We’ve avoided immediate catastrophe on two fronts so far this year. Let’s start with the proposed “Up to 100% Tariff ” on all French Sparkling Wine. This was a hardline negotiating tactic Trump used to talk Emmanuel Macron into suspending the retroactive Digital Services Tax France unilaterally imposed in 2019 for implementation on January 1, 2020. There are interesting storylines and theories as to Trump’s strategy there, we’ve covered those in prior posts, and the bottom line is that an agreement made at the World Economic Forum in Davos this January means that both sides have kicked the issue to the curb until January 2021. In the meantime, the Organisation for Economic Cooperation and Development (OECD) will attempt to create a multilateral long term framework for the taxation of digital services in all developed countries. We are not holding our breath on a full resolution from the OECD between now and next January, as the issue is extremely complicated. By definition, any digital taxes imposed by individual countries or by a comprehensive OECD policy will disproportionately affect the U.S. based companies who control most of the globe’s digital landscape (Google, Apple, Facebook, and Amazon). Yes, we can think of this January Macron/Trump outcome as a temporary “win”, but know that this whole DST issue is an ugly beast due to make a return in the near future.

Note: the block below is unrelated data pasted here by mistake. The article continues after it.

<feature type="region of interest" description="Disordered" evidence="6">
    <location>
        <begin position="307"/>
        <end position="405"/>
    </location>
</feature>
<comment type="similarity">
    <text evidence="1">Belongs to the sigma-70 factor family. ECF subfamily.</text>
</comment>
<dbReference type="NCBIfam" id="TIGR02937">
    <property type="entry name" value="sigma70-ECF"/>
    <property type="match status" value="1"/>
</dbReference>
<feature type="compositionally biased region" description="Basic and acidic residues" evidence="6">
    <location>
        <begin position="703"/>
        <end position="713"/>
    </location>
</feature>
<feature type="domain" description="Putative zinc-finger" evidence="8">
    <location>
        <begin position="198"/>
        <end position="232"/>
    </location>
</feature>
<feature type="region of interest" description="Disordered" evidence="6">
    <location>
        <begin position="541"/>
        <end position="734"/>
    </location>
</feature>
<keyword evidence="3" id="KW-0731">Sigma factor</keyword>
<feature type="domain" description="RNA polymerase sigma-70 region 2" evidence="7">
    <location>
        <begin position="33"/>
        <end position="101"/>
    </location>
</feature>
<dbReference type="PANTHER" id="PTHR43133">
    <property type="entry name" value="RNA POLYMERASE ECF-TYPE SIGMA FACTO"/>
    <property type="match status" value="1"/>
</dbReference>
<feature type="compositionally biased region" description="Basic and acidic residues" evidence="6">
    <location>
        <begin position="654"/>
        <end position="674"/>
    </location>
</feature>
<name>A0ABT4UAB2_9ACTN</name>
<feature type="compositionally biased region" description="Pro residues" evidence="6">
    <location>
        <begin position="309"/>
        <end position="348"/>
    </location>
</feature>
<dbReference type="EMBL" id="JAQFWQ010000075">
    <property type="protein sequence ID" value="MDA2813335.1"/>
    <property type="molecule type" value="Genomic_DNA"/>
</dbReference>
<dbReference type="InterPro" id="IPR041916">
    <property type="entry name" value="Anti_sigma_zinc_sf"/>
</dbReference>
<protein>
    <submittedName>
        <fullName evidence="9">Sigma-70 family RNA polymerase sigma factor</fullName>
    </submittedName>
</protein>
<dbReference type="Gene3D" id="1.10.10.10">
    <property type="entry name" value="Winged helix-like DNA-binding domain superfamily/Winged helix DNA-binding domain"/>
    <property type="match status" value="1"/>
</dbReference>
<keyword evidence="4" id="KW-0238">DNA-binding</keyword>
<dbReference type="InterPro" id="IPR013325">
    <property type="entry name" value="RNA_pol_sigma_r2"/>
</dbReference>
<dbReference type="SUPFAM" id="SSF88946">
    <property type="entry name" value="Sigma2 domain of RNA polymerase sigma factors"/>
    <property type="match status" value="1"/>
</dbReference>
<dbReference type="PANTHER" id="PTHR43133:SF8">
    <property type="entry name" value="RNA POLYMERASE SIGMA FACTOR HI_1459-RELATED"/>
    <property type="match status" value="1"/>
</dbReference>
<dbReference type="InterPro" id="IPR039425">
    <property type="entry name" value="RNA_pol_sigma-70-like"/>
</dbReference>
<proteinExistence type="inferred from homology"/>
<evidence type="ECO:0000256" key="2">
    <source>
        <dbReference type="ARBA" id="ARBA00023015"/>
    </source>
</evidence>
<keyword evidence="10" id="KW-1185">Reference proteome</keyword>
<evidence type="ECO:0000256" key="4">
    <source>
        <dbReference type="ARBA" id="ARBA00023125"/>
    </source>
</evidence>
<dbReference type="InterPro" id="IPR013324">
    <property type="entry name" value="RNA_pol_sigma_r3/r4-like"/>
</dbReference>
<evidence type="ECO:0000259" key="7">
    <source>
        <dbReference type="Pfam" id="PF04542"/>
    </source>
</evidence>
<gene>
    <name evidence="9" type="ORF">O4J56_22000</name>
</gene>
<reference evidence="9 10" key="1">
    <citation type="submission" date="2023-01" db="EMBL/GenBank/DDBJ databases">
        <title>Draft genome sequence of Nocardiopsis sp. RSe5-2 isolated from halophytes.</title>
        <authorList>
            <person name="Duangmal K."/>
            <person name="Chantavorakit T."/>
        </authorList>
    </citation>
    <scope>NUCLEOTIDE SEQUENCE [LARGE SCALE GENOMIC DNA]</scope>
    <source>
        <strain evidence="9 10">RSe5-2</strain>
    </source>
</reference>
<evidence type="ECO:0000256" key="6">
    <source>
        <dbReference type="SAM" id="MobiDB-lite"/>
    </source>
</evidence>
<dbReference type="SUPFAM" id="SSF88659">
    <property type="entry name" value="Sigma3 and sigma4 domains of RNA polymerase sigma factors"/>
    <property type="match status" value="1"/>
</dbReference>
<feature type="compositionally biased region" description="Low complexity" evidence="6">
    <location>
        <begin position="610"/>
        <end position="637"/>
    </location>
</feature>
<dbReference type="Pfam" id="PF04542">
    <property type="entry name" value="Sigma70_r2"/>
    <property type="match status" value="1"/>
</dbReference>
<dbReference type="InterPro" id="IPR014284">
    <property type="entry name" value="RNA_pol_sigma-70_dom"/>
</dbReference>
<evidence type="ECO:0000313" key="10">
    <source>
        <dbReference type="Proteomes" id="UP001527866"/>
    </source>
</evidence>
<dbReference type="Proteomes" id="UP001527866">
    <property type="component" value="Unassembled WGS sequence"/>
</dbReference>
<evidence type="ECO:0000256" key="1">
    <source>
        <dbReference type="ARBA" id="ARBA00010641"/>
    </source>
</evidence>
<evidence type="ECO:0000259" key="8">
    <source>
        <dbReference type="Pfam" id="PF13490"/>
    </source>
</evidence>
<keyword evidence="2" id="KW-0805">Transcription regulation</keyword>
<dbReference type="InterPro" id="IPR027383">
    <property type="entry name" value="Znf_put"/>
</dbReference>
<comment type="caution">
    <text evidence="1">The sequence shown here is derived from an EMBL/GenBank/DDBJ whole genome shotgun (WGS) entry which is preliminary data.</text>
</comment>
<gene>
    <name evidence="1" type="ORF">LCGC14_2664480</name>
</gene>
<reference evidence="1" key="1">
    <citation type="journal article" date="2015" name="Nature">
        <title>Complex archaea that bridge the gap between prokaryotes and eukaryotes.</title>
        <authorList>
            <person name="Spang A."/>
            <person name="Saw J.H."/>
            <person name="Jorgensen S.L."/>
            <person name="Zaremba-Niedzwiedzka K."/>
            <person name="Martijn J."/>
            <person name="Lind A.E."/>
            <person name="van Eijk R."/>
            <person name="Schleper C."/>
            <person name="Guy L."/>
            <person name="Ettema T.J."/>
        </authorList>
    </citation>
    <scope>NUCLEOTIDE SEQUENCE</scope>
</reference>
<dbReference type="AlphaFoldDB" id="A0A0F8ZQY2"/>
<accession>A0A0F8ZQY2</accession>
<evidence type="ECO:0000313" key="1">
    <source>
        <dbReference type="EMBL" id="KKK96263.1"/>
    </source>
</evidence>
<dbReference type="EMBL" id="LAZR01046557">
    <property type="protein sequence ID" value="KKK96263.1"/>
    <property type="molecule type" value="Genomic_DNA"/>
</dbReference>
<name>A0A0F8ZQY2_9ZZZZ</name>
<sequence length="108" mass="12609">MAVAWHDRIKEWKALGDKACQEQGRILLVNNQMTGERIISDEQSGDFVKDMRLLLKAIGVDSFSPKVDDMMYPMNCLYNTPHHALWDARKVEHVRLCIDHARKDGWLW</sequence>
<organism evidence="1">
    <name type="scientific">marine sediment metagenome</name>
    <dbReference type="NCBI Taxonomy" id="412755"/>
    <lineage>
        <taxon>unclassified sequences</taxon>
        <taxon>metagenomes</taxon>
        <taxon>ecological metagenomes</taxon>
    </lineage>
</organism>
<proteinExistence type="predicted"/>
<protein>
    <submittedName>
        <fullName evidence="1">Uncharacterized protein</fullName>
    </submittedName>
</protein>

On Valentine’s Day we dodged the second big bullet of 2020, which was a potential restructuring of the tariffs imposed on wines from France, Germany, Spain, and the United Kingdom as reparations for the WTO decision that determined these four countries unfairly subsidized Airbus at the expense of Boeing. The USTR’s Section 301 Investigation found that Airbus subsidies had continued since the original WTO ruling, and the fear was that tariffs would expand to additional categories (all European countries, all alcohol levels, and formats, and up to 100%). In the end the USTR made little change to the tariff categories initially set in October 2019, with the most notable difference being a 5% tariff increase on aircraft parts imported from E.U. countries. In theory no further changes will be made to this tariff schedule until mid-August, which means that we can order with minimal fear of arbitrary tariffs coming into play during the transport time of EU-USA container vessels, which was the nightmare situation that resulted in a widespread stoppage to most EU-USA wine import activity from December through mid-February.